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Counting in Universalglot

Language overview

Forty-two in Universalglot Universalglot is an international auxiliary language published by the French linguist Jean Pirro (1813-1886) in his book Tentative d’une langue universelle, Enseignement, grammaire, vocabulaire, published in 1868. Its vocabulary is based on Romance and Germanic languages. Jean Pirro provided with more than 7,000 basic words and numerous prefixes in an a posteriori language pre-dating Volapük by a decade, and Esperanto by nearly 20 years.

Universalglot numbers list

  • 1 – un
  • 2 – du
  • 3 – tri
  • 4 – quat
  • 5 – quint
  • 6 – sex
  • 7 – sept
  • 8 – okt
  • 9 – nov
  • 10 – dec
  • 11 – undec
  • 12 – dudec
  • 13 – tridec
  • 14 – quatdec
  • 15 – quintdec
  • 16 – sexdec
  • 17 – septdec
  • 18 – oktdec
  • 19 – novdec
  • 20 – duta
  • 30 – trita
  • 40 – quata
  • 50 – quinta
  • 60 – sexta
  • 70 – septa
  • 80 – okta
  • 90 – novta
  • 100 – cent
  • 1,000 – mil
  • one million – million

Universalglot numbering rules

Now that you’ve had a gist of the most useful numbers, let’s move to the writing rules for the tens, the compound numbers, and why not the hundreds, the thousands and beyond (if possible).

  • Digits from one to nine are rendered by specific words: un [1], du [2], tri [3], quat [4], quint [5], sex [6], sept [7], okt [8], and nov [9].
  • Tens are formed adding the suffix -(t)a to the multiplier digit, except for ten: dec [10], duta [20], trita [30], quata [40], quinta [50], sexta [60], septa [70], okta [80], and novta [90].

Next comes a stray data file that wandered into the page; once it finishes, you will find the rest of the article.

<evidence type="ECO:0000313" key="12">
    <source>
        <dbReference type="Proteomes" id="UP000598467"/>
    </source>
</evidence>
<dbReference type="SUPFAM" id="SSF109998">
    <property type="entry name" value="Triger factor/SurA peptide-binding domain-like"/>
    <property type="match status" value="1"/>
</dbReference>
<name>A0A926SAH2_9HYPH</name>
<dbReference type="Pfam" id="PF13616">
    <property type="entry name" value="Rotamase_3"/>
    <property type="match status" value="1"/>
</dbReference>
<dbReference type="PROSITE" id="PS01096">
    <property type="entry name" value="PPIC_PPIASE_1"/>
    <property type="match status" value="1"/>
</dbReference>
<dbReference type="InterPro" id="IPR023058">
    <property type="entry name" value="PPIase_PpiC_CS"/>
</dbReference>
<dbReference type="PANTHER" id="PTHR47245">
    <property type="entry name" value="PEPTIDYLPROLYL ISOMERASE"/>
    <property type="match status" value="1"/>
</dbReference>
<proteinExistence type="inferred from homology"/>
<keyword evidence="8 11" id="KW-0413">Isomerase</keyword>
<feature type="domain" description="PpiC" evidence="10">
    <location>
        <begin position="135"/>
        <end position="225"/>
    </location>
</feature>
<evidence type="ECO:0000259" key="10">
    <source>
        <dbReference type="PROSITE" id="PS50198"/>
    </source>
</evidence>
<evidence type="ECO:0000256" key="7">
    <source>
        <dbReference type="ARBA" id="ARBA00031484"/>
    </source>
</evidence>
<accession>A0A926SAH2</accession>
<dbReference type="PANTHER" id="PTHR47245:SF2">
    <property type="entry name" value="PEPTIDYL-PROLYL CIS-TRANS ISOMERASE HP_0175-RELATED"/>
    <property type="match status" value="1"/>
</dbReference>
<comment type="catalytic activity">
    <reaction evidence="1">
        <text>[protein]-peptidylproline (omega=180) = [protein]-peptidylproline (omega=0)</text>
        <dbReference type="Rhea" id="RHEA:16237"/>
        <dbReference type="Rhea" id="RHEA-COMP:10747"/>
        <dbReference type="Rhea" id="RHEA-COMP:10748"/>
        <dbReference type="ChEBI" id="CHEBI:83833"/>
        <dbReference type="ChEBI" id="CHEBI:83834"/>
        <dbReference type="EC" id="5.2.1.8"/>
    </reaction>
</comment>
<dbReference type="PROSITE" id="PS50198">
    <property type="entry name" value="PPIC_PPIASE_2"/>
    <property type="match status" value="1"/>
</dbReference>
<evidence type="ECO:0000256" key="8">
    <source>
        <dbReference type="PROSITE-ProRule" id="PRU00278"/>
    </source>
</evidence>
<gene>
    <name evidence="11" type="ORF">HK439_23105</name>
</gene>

• Numbers for eleven to nineteen are formed starting with the unit, directly followed by the word for ten (dec) with no space: undec [11], dudec [12], tridec [13], quatdec [14], quintdec [15], sexdec [16], septdec [17], oktdec [18], and novdec [19].
  • From twenty-one to ninety-nine, compound numbers are formed starting with the ten, followed by the unit linked with a hyphen (e.g.: duta-tri [23], sexta-okt [68]).
  • Hundreds are formed starting with the multiplier digit, followed by the word for hundred (cent), separated with a space, except for one hundred: cent [100], du cent [200], tri cent [300], quat cent [400], quint cent [500], sex cent [600], sept cent [700], okt cent [800], and nov cent [900].
  • Thousands are formed starting with the multiplier digit, followed by the word for thousand (mil), separated with a space, except for one thousand: mil [1,000], du mil [2,000], tri mil [3,000], quat mil [4,000], quint mil [5,000], sex mil [6,000], sept mil [7,000], okt mil [8,000], and nov mil [9,000].
  • The word for million is million [106].

Write a number in full in Universalglot

Let’s move now to the practice of the numbering rules in Universalglot. Will you guess how to write a number in full? Enter a number and try to write it down in your head, or maybe on a piece of paper, before displaying the result.

Source

  • Essai d’une langue universelle, by Jean Pirro (1868)

Auxiliary languages

Babm, Bolak, Digisk Folkspraak, Esperanto, Folkspraak, Globasa, Glosa, Guosa, Idiom neutral, Ido, Intal, Interlingua, Interlingue, Interslavic, Kotava, Langue nouvelle, Latino sine flexione, Lingua Franca Nova, Lingwa de planeta, Mondial, Mondlango, Pandunia, Ro, Romanid, Slovio, Solresol, Sona, Spokil, Tutonish, Universalglot, Uropi, and Volapük.

Other supported languages

As the other currently supported languages are too numerous to list extensively here, please select a language from the full list of supported languages.

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